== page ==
Even more, Rashi says that when one discusses Torah to others, it should be with urgency, with the sense that everything depended on communicating its meaning.

What things are you going to learn here that will fill you with urgency?

What is it you are going to learn about the Bible, or theology, or the mind, or inter-personal relations, that will so fill you that you will want to teach it to someone else with urgency?

So Rashi tells us important things about learning:

Learning is something we ought to rush towards.

The knowledge we gain is something we should want to urgently tell others.

And with this I am reminded of another rabbinic teaching.

The rabbis debated what it meant to say that human being are made in the image and likeness of God.

They decided it did not mean that we look like God or have all the attributes that God has.

Instead it means that we are able to reason and to create.

And we do so located in this material world in the context of our overlapping relationships.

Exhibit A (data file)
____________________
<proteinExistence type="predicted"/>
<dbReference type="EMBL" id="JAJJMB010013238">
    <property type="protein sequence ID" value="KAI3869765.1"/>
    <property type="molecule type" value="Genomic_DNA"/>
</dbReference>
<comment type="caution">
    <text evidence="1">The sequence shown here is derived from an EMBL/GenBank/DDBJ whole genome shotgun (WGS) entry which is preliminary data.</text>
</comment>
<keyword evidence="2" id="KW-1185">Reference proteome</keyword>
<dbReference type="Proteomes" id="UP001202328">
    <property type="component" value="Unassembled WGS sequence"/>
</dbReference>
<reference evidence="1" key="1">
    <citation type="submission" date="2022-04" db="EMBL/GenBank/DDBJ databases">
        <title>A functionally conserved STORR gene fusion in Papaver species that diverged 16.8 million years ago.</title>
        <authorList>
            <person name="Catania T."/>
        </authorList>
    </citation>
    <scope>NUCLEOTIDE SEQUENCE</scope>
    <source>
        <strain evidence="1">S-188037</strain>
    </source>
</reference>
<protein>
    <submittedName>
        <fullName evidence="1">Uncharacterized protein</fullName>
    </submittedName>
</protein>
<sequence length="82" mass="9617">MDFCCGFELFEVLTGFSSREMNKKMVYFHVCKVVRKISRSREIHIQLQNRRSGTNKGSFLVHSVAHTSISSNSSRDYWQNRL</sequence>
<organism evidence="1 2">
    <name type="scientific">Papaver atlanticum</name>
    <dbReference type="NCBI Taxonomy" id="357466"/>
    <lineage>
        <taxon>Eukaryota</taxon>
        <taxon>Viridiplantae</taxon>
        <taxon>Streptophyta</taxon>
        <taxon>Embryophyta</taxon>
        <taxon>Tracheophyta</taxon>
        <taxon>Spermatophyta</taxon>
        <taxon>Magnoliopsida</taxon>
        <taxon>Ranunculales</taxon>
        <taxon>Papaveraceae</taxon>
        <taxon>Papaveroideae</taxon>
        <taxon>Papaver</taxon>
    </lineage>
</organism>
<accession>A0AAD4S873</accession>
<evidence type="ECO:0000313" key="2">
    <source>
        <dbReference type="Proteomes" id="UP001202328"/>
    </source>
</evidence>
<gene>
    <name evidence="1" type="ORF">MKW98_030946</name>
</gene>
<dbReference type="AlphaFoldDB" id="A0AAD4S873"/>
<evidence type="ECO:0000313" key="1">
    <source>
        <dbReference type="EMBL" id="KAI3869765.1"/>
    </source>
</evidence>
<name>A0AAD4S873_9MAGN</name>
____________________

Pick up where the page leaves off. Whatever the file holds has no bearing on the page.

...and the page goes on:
When we learn together in community we are learning to hone and develop the image of God that we were created in.

When we learn from and teach others we together are participating in the tremendous blessings that God has bestowed upon us.

So my hope for you at the beginning of your time at Seminary of the Southwest is that in this place you become one who rushes to learn; one who urgently shares new knowledge with others; and, above all, one who learns what it is to be made in the image and likeness of God.


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Into the Night


Wednesday of Holy Week

Isaiah 50:4-9a

Psalm 70

John 13:21-32


Our gospel reading brings us right to the edge of the drama of the Triduum.

It is the night of the arrest of Jesus.

He is at table with his disciples and he predicts that one of them will soon betray him.

Jesus hands the bread to Judas, the one he knows will betray him.

The gospel reads:

“So, after receiving the piece of bread, he immediately went out. And it was night. When he had gone out, Jesus said, ‘Now the Son of Man has been glorified, and God has been glorified in him.” (John 13:30-31).

“It was night.”

Judas slips out into the darkness of the world on his mission to betray Jesus.

And at that very moment, Jesus declares, “Now the Son of Man has been glorified, and God has been glorified in him.”

This declaration is one of the most powerful and sublime elements of John’s Gospel.